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Opinion

No nuclear war

SENTINEL - Ramon T. Tulfo - The Philippine Star

The tense situation at the Ayungin Shoal, which China and the Philippines claim as part of their respective territories, will not lead to a shooting war between our giant neighbor and the United States.

The US has warned China that if it fired at any Philippine vessel, such an incident would set off an armed confrontation between the two countries.

The United States is obligated to defend the Philippines under a mutual defense treaty signed between the two countries in 1951.

If at all, the confrontation between China and the US in the West Philippine Sea – which China calls the South China Sea – will be a game of chicken, with nobody winning or losing.

“Chicken” is a game where two drivers drive toward each other at full speed on a collision course; whoever swerves away first loses.

China would most likely not back out from the confrontation to save its face in the eyes of the world.

The US, as the world’s policeman, would assert its duty to defend the weak from the mighty.

Both sides, seeing the danger of a nuclear holocaust, would just turn away from each other, thereby saving each other’s face.

It would be a repeat of the Cuban Missile Crisis in 1962 between the US and the Soviet Union that nearly embroiled the entire world in a nuclear holocaust.

Because of this, China would open the South China Sea to navigation by any country and “lose interest” in asserting its ownership of parts in that ocean that are also being claimed by other countries.

Methinks the Chinese leadership would eventually realize the folly of being a bully towards its neighbors which have puny armed forces, like the Philippines.

Leaders from both sides – the US and China – would not be stupid enough to go into a nuclear war over some protrusions of rocks and land in the West Philippine Sea.

*      *      *

Over 70 million Pinoys Still unvaccinated – news headline.

The news is depressing, as it shows that the country is far from attaining herd immunity.

To reach herd immunity, a large portion of a community should become immune to a disease, such that infection from person to person is unlikely.

Based on the report that over 70 million Pinoys are not yet vaccinated, only 40 million have been vaccinated against COVID-19 in a country with a population of 110 million.

For the country to reach herd immunity, 70 percent of our population, or 77 million people, should have received full doses of COVID-19 vaccines.

That means that 37 million more people will have to be vaccinated for the Philippines to attain herd immunity. That will take time.

*      *      *

I was amused while watching a virtual court hearing in Metro Manila.

The judge, who looked like a grandmother, asked a uniformed policeman who was an assigned witness in a criminal case whether he was a graduate of the Philippine Military Academy (PMA) or that “school in Cavite,” referring to the Philippine National Academy (PNPA) in Silang town.

The uniformed cop appearing in her court that day was a master sergeant, and to ask him whether he was a graduate of the PMA or PNPA was just, well, naïve, to put it kindly.

Graduates of the PMA and PNPA become lieutenants who one day will become full-fledged colonels or generals.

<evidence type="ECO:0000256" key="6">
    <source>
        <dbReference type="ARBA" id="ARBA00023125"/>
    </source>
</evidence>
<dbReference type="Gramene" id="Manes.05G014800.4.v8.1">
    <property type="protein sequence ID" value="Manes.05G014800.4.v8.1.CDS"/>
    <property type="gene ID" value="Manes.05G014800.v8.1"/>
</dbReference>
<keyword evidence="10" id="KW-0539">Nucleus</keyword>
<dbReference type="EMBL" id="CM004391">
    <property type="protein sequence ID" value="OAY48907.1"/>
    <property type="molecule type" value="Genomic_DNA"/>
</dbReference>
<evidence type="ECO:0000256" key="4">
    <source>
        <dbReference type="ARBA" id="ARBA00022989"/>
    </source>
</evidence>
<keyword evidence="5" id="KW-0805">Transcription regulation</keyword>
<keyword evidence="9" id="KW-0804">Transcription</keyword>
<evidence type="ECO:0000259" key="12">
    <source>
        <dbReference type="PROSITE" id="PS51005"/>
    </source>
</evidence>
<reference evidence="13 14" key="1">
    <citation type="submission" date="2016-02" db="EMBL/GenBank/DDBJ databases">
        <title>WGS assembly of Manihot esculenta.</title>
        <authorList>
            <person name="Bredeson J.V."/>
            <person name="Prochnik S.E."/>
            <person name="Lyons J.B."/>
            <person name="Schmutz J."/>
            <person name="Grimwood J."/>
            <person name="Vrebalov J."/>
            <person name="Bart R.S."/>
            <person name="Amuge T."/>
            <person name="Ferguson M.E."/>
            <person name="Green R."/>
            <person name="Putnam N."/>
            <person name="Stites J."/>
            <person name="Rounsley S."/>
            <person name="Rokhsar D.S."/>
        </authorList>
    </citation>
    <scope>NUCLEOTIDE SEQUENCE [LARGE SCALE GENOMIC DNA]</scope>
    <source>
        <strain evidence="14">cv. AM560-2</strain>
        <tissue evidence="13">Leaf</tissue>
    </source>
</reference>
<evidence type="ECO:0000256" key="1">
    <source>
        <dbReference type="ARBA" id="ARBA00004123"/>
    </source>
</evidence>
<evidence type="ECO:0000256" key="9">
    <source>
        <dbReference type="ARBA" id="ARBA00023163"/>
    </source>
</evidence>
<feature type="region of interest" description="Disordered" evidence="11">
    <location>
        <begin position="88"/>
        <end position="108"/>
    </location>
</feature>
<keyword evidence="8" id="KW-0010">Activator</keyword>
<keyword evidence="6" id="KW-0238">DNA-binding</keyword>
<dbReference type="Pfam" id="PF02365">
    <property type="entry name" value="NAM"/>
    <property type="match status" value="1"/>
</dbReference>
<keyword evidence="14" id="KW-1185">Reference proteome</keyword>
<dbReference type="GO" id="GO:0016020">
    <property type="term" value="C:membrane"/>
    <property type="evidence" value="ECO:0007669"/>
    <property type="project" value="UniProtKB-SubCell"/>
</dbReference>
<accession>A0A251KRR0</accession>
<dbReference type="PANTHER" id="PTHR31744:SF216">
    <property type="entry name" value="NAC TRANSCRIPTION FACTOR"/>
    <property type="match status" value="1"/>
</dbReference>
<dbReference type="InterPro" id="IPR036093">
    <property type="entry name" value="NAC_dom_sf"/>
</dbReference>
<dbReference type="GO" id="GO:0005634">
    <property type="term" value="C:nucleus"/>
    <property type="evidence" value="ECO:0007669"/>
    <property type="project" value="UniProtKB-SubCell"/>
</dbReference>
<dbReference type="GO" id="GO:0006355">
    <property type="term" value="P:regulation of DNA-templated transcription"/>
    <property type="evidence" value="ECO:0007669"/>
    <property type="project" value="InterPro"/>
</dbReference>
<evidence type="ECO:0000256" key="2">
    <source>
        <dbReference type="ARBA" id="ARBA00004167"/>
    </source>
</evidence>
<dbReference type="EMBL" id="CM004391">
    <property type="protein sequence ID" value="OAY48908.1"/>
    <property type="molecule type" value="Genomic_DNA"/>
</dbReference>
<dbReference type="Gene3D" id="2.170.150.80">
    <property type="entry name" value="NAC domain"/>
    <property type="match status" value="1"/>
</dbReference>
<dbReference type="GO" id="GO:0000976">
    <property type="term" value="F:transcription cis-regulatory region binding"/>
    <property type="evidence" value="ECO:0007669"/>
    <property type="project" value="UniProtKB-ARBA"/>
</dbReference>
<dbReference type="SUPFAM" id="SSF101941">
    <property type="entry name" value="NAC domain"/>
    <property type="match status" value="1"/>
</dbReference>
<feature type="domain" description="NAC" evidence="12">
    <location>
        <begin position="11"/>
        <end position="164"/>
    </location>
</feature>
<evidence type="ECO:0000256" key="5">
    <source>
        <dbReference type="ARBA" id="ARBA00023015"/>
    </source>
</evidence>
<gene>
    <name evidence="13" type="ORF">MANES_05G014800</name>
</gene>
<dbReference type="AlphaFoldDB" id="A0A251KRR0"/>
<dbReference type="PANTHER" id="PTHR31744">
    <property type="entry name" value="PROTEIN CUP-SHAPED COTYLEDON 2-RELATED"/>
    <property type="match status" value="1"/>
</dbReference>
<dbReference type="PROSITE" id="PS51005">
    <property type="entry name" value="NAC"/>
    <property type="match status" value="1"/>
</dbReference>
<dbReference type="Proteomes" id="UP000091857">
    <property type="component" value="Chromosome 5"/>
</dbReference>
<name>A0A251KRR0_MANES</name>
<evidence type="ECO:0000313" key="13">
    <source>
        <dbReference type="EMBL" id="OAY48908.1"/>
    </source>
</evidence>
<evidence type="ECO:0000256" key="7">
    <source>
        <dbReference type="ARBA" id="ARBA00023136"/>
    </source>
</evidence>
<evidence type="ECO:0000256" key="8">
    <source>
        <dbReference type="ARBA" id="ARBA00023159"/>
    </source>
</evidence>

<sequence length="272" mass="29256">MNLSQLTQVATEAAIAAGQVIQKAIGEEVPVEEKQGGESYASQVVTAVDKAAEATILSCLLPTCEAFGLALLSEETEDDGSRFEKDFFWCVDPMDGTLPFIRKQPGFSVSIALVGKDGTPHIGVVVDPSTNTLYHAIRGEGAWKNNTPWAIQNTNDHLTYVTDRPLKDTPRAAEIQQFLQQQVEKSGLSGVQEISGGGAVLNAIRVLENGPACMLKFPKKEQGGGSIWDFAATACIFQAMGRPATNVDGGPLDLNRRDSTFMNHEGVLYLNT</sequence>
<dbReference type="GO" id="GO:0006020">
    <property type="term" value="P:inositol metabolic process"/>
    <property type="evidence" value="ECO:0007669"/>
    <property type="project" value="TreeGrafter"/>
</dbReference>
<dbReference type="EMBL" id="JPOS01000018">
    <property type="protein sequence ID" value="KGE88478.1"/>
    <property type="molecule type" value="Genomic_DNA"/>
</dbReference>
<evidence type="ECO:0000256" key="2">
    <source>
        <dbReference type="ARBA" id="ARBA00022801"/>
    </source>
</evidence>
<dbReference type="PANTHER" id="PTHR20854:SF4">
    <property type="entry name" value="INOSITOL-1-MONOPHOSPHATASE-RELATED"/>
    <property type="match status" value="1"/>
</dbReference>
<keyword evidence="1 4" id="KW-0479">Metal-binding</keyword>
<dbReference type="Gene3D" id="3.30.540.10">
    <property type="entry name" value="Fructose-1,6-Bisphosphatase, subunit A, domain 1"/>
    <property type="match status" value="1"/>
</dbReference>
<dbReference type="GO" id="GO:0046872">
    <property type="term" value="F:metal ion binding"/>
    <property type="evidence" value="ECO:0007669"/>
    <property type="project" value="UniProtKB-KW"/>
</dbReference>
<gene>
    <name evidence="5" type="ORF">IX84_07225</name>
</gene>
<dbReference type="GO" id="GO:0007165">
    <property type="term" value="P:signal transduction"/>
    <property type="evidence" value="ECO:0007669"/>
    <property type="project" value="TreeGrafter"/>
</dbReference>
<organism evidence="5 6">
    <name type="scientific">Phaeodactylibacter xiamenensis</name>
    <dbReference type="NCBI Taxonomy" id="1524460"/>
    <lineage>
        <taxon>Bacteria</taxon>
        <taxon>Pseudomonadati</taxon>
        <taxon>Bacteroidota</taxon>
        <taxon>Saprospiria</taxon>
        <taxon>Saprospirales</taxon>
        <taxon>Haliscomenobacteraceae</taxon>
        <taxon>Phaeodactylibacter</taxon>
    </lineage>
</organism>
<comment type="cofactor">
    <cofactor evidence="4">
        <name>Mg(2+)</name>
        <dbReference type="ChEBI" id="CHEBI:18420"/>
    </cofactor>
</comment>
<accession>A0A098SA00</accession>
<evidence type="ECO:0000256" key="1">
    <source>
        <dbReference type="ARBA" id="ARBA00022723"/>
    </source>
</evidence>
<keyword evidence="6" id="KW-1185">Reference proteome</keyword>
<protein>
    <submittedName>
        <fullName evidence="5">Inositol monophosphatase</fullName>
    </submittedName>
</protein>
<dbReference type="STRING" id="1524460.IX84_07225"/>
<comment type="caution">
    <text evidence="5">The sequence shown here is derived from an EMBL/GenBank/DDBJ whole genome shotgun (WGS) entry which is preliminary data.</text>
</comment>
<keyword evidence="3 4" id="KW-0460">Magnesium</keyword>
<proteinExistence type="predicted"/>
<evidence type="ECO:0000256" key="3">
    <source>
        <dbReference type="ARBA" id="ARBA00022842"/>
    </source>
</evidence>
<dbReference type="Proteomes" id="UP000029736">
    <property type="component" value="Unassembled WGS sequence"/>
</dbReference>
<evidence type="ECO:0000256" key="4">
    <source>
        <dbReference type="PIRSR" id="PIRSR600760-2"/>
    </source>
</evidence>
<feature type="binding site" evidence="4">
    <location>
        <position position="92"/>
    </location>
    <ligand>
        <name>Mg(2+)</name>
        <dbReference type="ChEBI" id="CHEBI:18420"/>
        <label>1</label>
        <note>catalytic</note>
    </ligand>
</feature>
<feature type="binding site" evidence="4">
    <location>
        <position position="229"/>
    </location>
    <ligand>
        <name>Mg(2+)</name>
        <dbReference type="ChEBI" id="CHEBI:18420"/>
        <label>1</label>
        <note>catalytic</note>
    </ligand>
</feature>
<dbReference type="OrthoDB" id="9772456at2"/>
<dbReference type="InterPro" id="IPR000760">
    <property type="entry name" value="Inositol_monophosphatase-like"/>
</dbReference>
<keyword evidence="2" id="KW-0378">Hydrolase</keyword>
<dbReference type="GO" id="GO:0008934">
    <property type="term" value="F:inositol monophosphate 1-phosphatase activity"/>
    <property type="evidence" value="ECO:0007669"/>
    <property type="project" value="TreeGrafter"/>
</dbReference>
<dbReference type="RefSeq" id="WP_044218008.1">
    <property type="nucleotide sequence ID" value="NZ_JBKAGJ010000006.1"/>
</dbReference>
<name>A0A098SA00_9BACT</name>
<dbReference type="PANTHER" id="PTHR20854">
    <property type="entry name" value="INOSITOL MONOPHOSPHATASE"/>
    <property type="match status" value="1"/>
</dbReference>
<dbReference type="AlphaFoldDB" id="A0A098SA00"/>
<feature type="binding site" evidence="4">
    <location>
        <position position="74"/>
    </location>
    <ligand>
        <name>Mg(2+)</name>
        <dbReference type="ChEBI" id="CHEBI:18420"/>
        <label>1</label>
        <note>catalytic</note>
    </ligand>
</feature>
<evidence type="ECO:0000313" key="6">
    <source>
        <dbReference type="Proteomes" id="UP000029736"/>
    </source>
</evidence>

A master sergeant, who holds the highest position in the rank and file in both the police and the military, is not a graduate of either academy. His chances of becoming a general – no offense meant – are nil.

The judge, who probably hears many criminal cases where policemen are witnesses, should brush up on her knowledge of the rankings in the executive branch of government.

Another amusing booboo made by the elderly judge is asking a victim in a frustrated homicide case, “Buhay ka pa (Are you still alive)?”

The shooting victim was lying in a hospital bed, and to ask if he was still alive was plain stupid and insensitive!

*      *      *

The Diocese of Balanga (Bataan) may want to practice the Christian charity that it teaches its faithful by sending to college a young man who’s a son of one of its priests.

The young man, Sherwin (not his real name), is a product of a love affair between Father Vince (an assumed name) and his mother.

Fr. Vince died of a heart attack in August this year without leaving anything for Sherwin’s mother, Alma.

Alma, a volunteer church worker, and the priest met in one of the functions of Fr. Vince’s parish in Balanga.

Alma’s clandestine meetings with the priest bore Sherwin.

Vince kept promising Alma he would leave the priesthood as Sherwin was growing up.

He told Alma they would live as husband and wife.

Vince said he could support his family by getting a job like teaching. Priests take up college courses while in the seminary.

Alma took Vince at his word.

But alas and alack, she found out later after Vince was gone that she was not the only one the priest impregnated! There were two of them.

It was apparent that Vince was lying to Alma; that he had no intention of quitting the priesthood as he was also having illicit relations with another woman.

Sherwin, already 20 years old, wants to go to college but needs some financial support.

Alma approached the Diocese of Balanga to help in Sherwin’s studies.

But instead of listening to her with understanding, some priests even laughed at her.

Is this the way to treat a woman who made a mistake of having a relationship with a priest?

From where I sit, priests are supposed to be sympathetic and empathetic to people in trouble like Alma.

What kind of religious people are these?

AYUNGIN SHOAL
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